Zhujiajiao is said to be the best “water town” in the Shanghai environs. The name means “Zhu family estate” and it is at least 1,000 years old. In the Yangtze River delta, canals are ubiquitous and every village is split by at least one, spanned by bridges and boats. Such old towns are now meccas for day trippers from the city, and are overrun with visitors and vendors. In Zhujiajiao, I wandered up the canal, getting away from town, and found a man on a skiff casting a wonderful fine mesh net on long poles, moving like some orchestra conductor stuck in adagio.
The grace of the image belies the difficulty of its capture. As he floated downstream, I had to follow on the opposite shore, climbing fences, jumping ditches and avoiding mayhem. At some point I may have stepped on a chicken. And of course I had to anticipate the right background. Eventually it all became perfect. (Price Schedule B)
At Shanghai’s riverfront, the Bund, magnetic forces seem to compel all cameras to point east to the giant, gleaming towers of Pudong across the Huangpu River. Reversing the direction – shooting west from Pudong towards the Bund – never seems to work. The Bund falls flat, and Shanghai’s old colonial buildings are lost in the glass and glitter and the dark waters of the Huangpu.
One evening, in a lucky glance out a window from the Peace Hotel, I found this perspective. The warm tones of the old stones present a richness and sentiment the monumental glass towers will never have, while the gentle curve of the river brings the eyes back down to Earth. Shanghai locals really responded to this view — it seemed to capture the genuine spirit of the waterfront. Old Shanghai clearly has few things left to teach the New Shanghai. (Price Schedule D)
China possesses hundreds of man-made wonders that stagger the Western observer…and a few wonders that fall a bit short. The Shanghai Tourism Tunnel is one of the latter. Connecting two popular visitor sights in Shanghai — the Bund and the Pearl Tower — with a tunnel under the Huangpo River, the light show along the mini-railway is a little underwhelming…until you see it through long exposures in a camera, that is. There, the lights and lines assault you in a psychedelic riot. It takes some experimenting to get the technique just right, and at 50 RMB a trip you want to catch on quickly. I gave it my best shot, and the results remind me of tie-dyed fabric. (Price Schedule E)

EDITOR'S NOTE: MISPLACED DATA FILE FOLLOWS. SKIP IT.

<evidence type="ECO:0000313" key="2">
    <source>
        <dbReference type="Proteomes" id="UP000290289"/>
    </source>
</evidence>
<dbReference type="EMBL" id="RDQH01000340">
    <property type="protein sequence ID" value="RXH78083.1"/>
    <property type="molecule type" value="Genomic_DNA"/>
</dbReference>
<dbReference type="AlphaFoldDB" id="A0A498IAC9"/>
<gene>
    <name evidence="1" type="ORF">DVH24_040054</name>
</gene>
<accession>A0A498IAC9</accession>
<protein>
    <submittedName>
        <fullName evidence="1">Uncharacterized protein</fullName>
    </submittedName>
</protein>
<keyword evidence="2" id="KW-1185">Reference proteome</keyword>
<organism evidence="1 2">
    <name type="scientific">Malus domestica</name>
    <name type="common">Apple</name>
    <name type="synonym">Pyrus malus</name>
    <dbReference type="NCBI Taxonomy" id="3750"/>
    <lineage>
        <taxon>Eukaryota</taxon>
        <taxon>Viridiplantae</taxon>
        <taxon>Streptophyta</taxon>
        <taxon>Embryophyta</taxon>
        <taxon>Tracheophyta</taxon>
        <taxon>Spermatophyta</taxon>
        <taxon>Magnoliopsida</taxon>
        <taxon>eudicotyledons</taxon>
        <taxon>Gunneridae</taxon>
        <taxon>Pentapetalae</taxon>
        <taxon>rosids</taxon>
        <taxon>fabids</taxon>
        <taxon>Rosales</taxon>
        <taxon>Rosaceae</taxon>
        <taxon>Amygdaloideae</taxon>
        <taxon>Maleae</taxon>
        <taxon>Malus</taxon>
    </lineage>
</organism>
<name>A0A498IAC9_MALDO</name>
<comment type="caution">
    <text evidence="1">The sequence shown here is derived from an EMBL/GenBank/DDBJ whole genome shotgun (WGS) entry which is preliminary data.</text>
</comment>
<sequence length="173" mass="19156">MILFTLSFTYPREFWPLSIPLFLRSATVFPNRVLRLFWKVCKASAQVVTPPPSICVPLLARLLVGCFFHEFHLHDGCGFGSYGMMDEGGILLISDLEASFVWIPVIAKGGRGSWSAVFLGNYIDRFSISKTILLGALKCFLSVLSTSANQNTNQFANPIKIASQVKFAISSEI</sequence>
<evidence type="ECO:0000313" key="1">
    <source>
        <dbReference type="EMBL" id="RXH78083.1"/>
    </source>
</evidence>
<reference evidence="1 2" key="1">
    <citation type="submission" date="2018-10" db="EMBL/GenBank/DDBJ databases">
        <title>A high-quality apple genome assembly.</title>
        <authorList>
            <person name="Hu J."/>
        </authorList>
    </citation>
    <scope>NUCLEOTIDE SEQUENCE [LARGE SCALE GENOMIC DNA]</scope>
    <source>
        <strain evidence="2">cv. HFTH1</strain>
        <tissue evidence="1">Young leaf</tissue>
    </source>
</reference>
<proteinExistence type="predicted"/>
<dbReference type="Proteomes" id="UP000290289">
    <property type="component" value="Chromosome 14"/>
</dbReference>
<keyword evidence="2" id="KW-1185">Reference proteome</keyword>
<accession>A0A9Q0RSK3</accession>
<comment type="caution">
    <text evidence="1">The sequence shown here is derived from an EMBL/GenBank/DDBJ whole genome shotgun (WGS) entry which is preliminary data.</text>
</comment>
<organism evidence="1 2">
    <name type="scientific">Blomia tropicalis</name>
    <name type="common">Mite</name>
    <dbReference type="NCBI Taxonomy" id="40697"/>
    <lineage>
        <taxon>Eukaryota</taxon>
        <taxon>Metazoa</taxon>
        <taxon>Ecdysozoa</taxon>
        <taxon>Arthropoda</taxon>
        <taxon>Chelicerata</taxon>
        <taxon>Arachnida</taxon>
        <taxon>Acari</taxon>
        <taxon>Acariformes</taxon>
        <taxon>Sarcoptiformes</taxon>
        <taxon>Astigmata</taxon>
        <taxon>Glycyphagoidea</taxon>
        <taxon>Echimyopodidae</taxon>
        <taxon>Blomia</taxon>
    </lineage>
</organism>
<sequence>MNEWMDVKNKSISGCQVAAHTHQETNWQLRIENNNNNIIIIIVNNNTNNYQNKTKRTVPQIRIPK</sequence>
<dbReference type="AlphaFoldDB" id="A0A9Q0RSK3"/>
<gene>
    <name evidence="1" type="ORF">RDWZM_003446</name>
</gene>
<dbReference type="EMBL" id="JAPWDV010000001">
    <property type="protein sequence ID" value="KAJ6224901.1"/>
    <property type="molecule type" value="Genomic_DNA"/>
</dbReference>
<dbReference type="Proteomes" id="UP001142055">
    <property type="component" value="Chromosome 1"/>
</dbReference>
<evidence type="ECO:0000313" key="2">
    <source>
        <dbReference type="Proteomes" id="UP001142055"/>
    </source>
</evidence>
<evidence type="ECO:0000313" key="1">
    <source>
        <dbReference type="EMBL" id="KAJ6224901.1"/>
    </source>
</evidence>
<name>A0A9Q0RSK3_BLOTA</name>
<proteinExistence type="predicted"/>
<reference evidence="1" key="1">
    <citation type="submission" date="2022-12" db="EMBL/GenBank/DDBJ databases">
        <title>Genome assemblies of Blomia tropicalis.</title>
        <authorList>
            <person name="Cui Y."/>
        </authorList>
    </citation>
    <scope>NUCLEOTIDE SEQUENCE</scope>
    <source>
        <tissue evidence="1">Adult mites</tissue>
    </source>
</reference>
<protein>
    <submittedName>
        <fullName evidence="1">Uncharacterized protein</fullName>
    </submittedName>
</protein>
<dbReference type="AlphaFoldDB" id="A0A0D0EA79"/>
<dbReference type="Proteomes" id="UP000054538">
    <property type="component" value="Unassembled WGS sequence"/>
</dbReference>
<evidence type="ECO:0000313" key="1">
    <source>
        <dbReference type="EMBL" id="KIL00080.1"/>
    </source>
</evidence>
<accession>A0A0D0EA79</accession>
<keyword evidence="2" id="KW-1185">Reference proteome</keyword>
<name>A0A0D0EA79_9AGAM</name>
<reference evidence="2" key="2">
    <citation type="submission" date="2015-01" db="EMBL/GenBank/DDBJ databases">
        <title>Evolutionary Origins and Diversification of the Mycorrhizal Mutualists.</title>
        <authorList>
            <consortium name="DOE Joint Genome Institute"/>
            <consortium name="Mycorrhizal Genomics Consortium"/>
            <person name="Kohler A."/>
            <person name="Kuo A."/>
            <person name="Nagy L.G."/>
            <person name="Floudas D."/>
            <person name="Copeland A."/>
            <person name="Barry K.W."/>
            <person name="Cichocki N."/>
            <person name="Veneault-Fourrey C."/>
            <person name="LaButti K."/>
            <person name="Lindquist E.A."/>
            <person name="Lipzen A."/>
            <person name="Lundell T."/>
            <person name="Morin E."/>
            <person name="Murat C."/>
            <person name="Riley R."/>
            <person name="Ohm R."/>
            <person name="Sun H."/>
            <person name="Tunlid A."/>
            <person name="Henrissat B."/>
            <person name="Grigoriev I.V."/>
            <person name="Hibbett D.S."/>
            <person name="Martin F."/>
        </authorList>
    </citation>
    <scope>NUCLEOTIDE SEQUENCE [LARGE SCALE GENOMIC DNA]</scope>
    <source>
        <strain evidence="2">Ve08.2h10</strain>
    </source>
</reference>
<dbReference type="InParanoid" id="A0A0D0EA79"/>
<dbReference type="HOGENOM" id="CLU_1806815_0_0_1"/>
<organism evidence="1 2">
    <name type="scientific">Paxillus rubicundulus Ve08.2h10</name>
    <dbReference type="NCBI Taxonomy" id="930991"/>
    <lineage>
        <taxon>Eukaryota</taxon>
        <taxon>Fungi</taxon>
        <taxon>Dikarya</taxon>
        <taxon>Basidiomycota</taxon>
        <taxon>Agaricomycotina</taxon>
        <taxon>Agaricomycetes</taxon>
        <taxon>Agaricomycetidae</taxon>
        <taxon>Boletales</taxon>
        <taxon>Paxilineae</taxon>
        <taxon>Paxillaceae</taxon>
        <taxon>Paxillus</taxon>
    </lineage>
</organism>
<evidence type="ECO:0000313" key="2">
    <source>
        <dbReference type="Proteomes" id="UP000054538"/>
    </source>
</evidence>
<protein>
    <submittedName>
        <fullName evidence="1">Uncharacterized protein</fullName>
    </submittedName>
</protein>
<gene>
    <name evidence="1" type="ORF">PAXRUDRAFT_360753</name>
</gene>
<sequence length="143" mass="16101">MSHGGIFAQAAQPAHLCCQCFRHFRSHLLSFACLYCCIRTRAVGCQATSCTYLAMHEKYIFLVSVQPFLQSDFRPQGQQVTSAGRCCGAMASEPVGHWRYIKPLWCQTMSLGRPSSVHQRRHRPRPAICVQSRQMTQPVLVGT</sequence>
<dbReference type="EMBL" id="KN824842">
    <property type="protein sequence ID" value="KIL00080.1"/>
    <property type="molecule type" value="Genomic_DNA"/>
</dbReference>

A slice of life at Yufo Chan Sih (玉佛禅寺), the Jade Buddha Temple, Shanghai. One of my favorite places to hang out because it is mostly a working temple and not so much for tourists — and it has a great vegetarian restaurant. Once a week, after prayers, a long line of monks snakes through the temple following an elder, blessing every room.
I made this shot impulsively and without thinking through my camera settings, so I was certain it was blurry and hopeless. Even when I took another look on camera playback, I saw nothing worth saving, and I could easily have deleted it at that time. Later, on the computer, I saw the single sharp image of one monk, and the photo went from the bottom of the heap to the top…faster than a prayer. (Price Schedule D)
Something about the randomness of this moment appeals to me. Perhaps it tells us that Buddhist monks are people too, and experience the boredom and bewilderment of life just as we do. One monk tinkers with his mobile phone and picks away at a pomegranate, with the other is just tired and bored. Been there, done that.
With sections of deep shadow, bright sunlight and overall vibrant color, This seemed an ideal scene for interpretation with High Dynamic Range techniques. That usually doesn’t work with subjects in motion, but for some reason it came off quite nicely this time. (Price Schedule G)